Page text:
They are hard workers, and weren’t really doing it for the pay, my daughter told me–they just love to work together on stuff like that, she said. Of course, I will pay them, the market now being flooded with unemployed people of all ages. My other daughter and her boyfriend have also been added to my casual labor pool, doing the landscaping and spring cleanup when they have the time.

Outdoor projects, at least, are still feasible in the current shut down. I have used materials lying around, and can have others delivered if needed or track them down in the community. We’re keeping our pool of people contacts low, and I’ll be clarifying with the young people that we need to keep it that way and not hang out with others right now, to keep infection risk low. None of us is high risk, but we all have older friends and relations.

The evening after the shed project commenced, as we were sitting around trying to figure out next steps, we got to talking about this and that. Corey and Jack turned out to have a real breadth of knowledge and interests. They showed themselves to be intelligent, well read, thoughtful, and very interesting to talk with–just about every idea I brought up, they had read/thought about; they knew works of literature and philosophy, could talk politics, religion, history, and science; in the course of the evening we all got some leads from one another for further learning.

This evening I shared with Corey the compost bins plans, as well as a book I brought home from my school (getting some things before they disinfect and lock up completely for a month or two) called The Toilet Papers on how to build human waste composting systems. That’s something I’ve wanted to try too (see this post, as well as this and this), and Corey was interested as an engineer and builder as well as on principle, so maybe it could happen sooner rather than later after all (possibly through a permit process). Which would integrate well with another idea that occurred to me as I was discussing with a friend the latest toilet paper shortages: to challenge my at-home students to create homemade toilet paper from some kind of fiber they have at home, preferably one that occurs in the local ecosystem.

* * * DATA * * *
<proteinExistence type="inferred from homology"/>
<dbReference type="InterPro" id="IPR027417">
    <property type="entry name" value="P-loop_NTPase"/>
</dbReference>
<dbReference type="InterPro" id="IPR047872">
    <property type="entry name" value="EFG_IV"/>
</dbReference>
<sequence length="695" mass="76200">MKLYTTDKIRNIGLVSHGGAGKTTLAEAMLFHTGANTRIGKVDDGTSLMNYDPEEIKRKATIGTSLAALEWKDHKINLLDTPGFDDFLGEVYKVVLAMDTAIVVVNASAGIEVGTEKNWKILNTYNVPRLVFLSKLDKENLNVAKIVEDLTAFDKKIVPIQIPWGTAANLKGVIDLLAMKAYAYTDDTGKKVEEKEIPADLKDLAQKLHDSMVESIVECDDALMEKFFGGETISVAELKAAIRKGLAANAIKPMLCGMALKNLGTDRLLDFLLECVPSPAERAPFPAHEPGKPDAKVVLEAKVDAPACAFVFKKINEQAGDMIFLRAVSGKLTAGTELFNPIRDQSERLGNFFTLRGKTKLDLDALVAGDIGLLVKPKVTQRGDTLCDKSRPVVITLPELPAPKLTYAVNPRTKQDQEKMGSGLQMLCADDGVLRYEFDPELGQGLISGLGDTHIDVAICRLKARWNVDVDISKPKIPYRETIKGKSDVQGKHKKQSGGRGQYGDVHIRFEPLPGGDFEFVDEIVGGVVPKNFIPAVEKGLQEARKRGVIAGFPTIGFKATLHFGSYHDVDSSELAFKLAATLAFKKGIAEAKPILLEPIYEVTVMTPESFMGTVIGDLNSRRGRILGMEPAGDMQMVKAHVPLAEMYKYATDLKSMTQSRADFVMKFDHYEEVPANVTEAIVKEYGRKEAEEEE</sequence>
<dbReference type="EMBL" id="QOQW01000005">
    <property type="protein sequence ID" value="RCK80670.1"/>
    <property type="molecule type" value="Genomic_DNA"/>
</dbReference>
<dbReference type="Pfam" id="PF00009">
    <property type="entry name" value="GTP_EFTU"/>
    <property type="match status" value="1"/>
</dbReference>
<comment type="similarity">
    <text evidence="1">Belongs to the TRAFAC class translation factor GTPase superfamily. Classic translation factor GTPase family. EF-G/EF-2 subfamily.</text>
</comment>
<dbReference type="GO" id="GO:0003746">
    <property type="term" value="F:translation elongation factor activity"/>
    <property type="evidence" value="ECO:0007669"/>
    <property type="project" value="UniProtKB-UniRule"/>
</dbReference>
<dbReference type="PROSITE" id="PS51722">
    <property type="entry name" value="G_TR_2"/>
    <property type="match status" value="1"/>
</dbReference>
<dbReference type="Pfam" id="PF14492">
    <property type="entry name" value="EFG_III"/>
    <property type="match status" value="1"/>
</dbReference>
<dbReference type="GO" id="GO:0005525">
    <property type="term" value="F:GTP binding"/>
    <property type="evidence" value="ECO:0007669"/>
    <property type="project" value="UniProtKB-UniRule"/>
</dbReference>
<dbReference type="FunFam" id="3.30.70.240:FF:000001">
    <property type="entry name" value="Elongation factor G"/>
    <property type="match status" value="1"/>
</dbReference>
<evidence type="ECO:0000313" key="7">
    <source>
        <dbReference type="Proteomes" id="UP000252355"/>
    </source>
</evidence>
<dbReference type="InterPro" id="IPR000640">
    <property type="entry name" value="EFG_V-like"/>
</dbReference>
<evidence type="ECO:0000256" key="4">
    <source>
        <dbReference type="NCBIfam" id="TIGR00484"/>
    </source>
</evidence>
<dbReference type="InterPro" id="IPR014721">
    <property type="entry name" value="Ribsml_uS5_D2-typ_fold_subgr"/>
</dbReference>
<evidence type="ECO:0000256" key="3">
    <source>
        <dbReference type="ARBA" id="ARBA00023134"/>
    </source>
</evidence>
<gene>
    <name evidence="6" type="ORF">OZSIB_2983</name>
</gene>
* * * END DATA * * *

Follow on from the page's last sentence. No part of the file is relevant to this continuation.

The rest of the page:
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The answer is: snore, yawn, lie, or say bless you.

Why do people…

Recently I dreamed up a group game (not yet piloted), where you come up with an opening phrase together, then each person makes a prediction, or several, of the suggested completions will be offered by the search engine to which it’s offered. Without checking first, my predictions for this one, in these times, are:

  • “…get Coronavirus?”
  • “…fail to observe social distancing in public?”
  • “…think serious inconveniences experienced by them during the pandemic are signs of government incompetence?”

Okay, this last one is not likely, but it’s what I’m wondering. As I peruse narratives in the news and the social media posts of my family and friends, I observe a pattern of thinking that these things we hear happening to other people (and how unfortunate, but inevitable at the population scale, we dispassionately observe), will not and ought not happen to me personally. We can comfortably swap homie images, post humorous pandemic memes and count our blessings as we bide our time.

If we are hit by a negative consequence, by God were not going to calmly accept it, acknowledging that it’s merely unfortunate, but equally inevitable at the population scale; nothing personal. No, by god, it must be someone’s fault. The government not taking quick enough action, or taking action too quickly, thus curbing my personal freedoms, seemingly being the favorite. Or, if blame cannot be assigned, then there’s a call to battle of some kind at least, starting with telling and retelling, and trying to follow the spidery threads of cause and effect, reaching out for solutions that might not be available.

Religious folks have the recourse of thinking that finding themselves in the negative subset of the odds is actually a message from the gods to wake up, count their blessings, not take their divine help for granted, repent and be healed, or acknowledge the power of karma and tighten up the ethical framework. The sects that consider themselves the chosen righteous will be content to consider these events part of an attack by the prince of darkness, a spiritual battle in the heavenly domains, to be overcome by prayer and fasting.

It’s all just human nature, the expressions of adaptive coping mechanisms that have evolved in the human collective psyche and therefore culture.